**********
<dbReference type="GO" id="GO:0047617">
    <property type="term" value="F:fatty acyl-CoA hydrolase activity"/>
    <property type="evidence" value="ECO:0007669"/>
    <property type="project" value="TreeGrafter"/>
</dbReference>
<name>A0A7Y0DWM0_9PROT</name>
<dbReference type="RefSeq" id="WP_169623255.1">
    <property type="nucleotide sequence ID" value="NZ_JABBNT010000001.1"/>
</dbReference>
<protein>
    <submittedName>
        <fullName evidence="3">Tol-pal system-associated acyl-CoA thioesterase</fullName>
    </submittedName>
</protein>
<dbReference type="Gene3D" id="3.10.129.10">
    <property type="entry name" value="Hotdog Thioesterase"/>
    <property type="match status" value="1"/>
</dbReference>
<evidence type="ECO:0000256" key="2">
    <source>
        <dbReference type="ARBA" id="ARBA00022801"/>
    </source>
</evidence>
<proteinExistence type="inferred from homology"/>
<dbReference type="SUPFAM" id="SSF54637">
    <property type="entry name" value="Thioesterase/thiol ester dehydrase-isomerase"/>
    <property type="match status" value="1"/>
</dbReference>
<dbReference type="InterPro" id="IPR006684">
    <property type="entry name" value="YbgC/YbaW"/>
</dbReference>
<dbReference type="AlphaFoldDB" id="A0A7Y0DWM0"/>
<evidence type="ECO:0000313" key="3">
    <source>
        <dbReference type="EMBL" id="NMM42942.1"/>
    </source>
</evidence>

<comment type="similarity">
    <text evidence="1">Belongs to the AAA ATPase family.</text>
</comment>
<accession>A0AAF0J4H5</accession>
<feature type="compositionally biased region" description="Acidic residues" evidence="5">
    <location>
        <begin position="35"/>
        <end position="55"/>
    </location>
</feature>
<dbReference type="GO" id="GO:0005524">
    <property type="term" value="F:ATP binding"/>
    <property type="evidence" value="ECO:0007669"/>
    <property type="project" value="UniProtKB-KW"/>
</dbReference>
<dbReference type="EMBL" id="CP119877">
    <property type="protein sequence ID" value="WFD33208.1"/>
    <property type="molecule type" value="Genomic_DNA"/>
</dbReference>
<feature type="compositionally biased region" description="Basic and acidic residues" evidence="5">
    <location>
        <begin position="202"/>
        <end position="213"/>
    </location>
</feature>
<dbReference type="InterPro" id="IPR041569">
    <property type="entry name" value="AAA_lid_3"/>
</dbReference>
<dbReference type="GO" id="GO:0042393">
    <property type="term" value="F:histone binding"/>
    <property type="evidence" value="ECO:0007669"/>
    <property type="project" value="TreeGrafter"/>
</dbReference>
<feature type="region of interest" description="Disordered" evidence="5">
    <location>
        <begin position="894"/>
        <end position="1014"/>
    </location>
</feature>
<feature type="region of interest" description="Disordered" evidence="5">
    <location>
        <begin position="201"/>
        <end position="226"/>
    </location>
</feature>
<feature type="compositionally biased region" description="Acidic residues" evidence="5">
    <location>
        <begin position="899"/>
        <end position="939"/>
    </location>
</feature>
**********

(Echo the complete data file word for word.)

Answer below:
<dbReference type="GO" id="GO:0047617">
    <property type="term" value="F:fatty acyl-CoA hydrolase activity"/>
    <property type="evidence" value="ECO:0007669"/>
    <property type="project" value="TreeGrafter"/>
</dbReference>
<name>A0A7Y0DWM0_9PROT</name>
<dbReference type="RefSeq" id="WP_169623255.1">
    <property type="nucleotide sequence ID" value="NZ_JABBNT010000001.1"/>
</dbReference>
<protein>
    <submittedName>
        <fullName evidence="3">Tol-pal system-associated acyl-CoA thioesterase</fullName>
    </submittedName>
</protein>
<dbReference type="Gene3D" id="3.10.129.10">
    <property type="entry name" value="Hotdog Thioesterase"/>
    <property type="match status" value="1"/>
</dbReference>
<evidence type="ECO:0000256" key="2">
    <source>
        <dbReference type="ARBA" id="ARBA00022801"/>
    </source>
</evidence>
<proteinExistence type="inferred from homology"/>
<dbReference type="SUPFAM" id="SSF54637">
    <property type="entry name" value="Thioesterase/thiol ester dehydrase-isomerase"/>
    <property type="match status" value="1"/>
</dbReference>
<dbReference type="InterPro" id="IPR006684">
    <property type="entry name" value="YbgC/YbaW"/>
</dbReference>
<dbReference type="AlphaFoldDB" id="A0A7Y0DWM0"/>
<evidence type="ECO:0000313" key="3">
    <source>
        <dbReference type="EMBL" id="NMM42942.1"/>
    </source>
</evidence>

<comment type="similarity">
    <text evidence="1">Belongs to the AAA ATPase family.</text>
</comment>
<accession>A0AAF0J4H5</accession>
<feature type="compositionally biased region" description="Acidic residues" evidence="5">
    <location>
        <begin position="35"/>
        <end position="55"/>
    </location>
</feature>
<dbReference type="GO" id="GO:0005524">
    <property type="term" value="F:ATP binding"/>
    <property type="evidence" value="ECO:0007669"/>
    <property type="project" value="UniProtKB-KW"/>
</dbReference>
<dbReference type="EMBL" id="CP119877">
    <property type="protein sequence ID" value="WFD33208.1"/>
    <property type="molecule type" value="Genomic_DNA"/>
</dbReference>
<feature type="compositionally biased region" description="Basic and acidic residues" evidence="5">
    <location>
        <begin position="202"/>
        <end position="213"/>
    </location>
</feature>
<dbReference type="InterPro" id="IPR041569">
    <property type="entry name" value="AAA_lid_3"/>
</dbReference>
<dbReference type="GO" id="GO:0042393">
    <property type="term" value="F:histone binding"/>
    <property type="evidence" value="ECO:0007669"/>
    <property type="project" value="TreeGrafter"/>
</dbReference>
<feature type="region of interest" description="Disordered" evidence="5">
    <location>
        <begin position="894"/>
        <end position="1014"/>
    </location>
</feature>
<feature type="region of interest" description="Disordered" evidence="5">
    <location>
        <begin position="201"/>
        <end position="226"/>
    </location>
</feature>
<feature type="compositionally biased region" description="Acidic residues" evidence="5">
    <location>
        <begin position="899"/>
        <end position="939"/>
    </location>
</feature>